Oliver Talkes
Live (Cormack Heron)

Deep in the heart of our nation’s bustling capital lies a little oasis of acoustic bliss. Situated in ‘Tin Pan Alley’ the Twelve Bar’s cosy intimate atmosphere, combined with a warm receptive audience, has regularly proved itself to be the perfect breeding ground for the singer/song-writer.

Unfortunately for the healthy crowd who had come to witness tonight’s main attraction (Oliver Talkes), first on the bill was Cormack Heron – an ‘eccentric’ Irishman sporting a cowboy hat with interesting ideas but losing practically everything in execution. This was epitomised by a curious rendition of Motorhead’s ‘Ace of Spades’ on the banjo which lacked both wit and irony and set the scene for what turned out to be a long, confused andrather tiresome set.

The relief when Heron exited was all too evident as the atmosphere changed immediately from one of polite awkwardness to one of relaxed enjoyment as Oliver Talkes was finally allowed to take the stage. 

Talkes fits in perfectly with the rustic setting and immediately strikes you as something of an anachronism, with a style befitting that of a singer/song-writer/story teller from some bygone era.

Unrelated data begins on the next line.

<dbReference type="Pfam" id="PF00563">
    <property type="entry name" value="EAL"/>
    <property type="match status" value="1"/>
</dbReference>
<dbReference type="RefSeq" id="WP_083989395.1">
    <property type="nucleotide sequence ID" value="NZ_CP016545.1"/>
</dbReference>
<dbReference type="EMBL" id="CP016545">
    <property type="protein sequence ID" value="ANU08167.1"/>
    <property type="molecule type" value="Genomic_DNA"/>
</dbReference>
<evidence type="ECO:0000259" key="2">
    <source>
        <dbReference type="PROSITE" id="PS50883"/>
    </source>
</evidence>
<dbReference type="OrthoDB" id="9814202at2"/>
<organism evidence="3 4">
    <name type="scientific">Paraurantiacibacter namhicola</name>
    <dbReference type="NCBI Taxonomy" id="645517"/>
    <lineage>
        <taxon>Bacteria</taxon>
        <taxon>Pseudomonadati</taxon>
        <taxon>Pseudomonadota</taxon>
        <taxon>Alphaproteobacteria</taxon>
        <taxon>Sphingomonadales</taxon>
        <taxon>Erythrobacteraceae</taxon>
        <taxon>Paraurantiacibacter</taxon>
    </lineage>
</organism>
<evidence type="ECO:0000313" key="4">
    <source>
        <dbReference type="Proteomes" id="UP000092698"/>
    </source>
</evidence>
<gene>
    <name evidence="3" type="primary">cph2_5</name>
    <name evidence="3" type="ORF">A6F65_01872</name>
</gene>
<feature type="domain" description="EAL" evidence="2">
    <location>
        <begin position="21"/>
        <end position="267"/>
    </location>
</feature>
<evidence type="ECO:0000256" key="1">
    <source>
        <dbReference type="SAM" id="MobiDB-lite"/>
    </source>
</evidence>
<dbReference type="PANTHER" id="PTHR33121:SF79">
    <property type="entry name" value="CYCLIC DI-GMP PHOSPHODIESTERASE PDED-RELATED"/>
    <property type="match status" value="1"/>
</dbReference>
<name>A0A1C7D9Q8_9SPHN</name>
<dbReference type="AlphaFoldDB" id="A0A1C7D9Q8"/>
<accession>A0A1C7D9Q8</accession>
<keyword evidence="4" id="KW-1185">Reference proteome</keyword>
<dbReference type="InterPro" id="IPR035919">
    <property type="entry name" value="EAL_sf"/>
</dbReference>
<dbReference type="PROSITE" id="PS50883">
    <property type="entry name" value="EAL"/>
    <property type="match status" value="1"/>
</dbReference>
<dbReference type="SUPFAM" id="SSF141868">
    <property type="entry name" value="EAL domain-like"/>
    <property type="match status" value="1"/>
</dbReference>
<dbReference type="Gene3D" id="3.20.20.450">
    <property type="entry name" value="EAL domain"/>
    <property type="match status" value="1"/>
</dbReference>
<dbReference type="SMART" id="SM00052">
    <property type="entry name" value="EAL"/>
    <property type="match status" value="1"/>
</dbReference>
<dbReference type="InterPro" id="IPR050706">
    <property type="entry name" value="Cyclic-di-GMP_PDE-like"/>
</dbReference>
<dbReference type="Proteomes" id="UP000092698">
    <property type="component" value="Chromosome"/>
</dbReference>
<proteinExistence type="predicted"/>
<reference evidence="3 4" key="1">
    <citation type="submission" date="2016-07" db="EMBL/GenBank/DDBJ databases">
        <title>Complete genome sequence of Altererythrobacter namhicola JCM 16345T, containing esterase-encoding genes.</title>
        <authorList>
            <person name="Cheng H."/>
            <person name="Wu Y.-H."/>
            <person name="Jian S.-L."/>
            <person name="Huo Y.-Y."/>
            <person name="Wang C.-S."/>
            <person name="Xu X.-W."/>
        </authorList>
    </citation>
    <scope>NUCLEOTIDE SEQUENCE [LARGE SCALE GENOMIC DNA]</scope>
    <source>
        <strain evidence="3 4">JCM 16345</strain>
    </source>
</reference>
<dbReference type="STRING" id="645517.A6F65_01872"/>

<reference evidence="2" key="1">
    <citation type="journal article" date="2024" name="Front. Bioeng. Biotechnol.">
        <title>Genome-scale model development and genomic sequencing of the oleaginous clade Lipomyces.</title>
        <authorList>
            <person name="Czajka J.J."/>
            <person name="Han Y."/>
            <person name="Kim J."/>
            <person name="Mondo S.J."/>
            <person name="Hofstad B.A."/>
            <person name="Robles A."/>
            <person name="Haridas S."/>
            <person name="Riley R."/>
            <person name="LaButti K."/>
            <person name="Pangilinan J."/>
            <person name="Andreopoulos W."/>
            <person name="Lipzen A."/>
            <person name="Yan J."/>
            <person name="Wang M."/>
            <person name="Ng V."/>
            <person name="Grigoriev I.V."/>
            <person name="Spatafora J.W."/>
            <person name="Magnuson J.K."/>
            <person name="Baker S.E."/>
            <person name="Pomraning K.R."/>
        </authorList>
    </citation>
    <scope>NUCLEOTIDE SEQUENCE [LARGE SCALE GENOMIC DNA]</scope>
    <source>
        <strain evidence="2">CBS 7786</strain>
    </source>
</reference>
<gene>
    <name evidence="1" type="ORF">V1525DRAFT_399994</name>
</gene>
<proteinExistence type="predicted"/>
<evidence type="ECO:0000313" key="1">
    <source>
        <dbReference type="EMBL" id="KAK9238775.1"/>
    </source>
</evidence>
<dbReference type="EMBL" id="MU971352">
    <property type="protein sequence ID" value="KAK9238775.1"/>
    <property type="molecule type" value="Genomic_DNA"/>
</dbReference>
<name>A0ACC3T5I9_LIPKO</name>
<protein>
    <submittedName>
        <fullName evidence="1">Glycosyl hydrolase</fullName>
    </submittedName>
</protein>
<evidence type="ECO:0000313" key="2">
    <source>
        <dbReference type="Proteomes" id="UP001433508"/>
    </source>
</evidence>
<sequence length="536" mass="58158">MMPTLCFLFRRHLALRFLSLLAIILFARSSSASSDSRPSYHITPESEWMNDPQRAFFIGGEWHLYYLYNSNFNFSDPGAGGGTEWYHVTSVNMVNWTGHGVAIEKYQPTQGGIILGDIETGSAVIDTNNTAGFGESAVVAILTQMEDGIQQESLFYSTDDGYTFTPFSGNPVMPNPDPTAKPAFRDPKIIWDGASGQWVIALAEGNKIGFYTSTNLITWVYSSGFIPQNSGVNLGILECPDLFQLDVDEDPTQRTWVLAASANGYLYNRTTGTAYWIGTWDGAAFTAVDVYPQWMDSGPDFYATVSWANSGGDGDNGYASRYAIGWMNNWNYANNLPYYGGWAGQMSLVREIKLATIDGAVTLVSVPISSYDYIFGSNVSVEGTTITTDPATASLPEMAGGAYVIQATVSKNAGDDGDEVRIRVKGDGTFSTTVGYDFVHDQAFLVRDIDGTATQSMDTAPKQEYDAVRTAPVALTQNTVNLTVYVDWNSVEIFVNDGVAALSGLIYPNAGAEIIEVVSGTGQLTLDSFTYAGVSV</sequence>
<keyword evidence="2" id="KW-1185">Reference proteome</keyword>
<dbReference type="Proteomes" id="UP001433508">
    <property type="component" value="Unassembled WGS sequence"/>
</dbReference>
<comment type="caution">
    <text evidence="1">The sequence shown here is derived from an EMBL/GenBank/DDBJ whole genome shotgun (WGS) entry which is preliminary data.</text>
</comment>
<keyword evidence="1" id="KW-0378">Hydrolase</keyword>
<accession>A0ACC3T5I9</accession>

In between songs he is always shy and at times gauche and awkward. Rather than detract from his performance however, this was actually rather endearing and merely added to his enigmatic charm.

Oliver Talkes is a man who, on this evidence, prefers to express himself in song rather than the spoken word and this he does perfectly with an intriguing melancholic poetry that seems to reveal at once a great sorrow, but at the same time managing to express an underlying theme of hope.

At only 24, Talkes gives the impression of one who is wise beyond his years and it is impossible not to give him your full undivided attention as he loses himself in songs with titles such as ‘Twice Round and Never Returned’ and ‘Calentui’.

The crowd were drawn in and enchanted by this mysterious blend of haunting melodies delivered from a singer who bears his heart by sharing tales of his tortured nomadic existence and opening the door wide to all of his hopes and fears.

Even before the final note had finished resonating Oliver Talkes exited stage left without so much as a word to the audience who were left charmed and curious.

An extremely promising performance from an interesting artist who is starting to gather something of a reputation for himself amongst London’s folk community.

Guest article by Matt E.

Written by Guest Writers on

Between 2003 and 2009, [the-mag] had regular contributors from music correspondents covering their local scene. You'll find them all in the guest writers section. The specific writer is mentioned at the bottom of each article.

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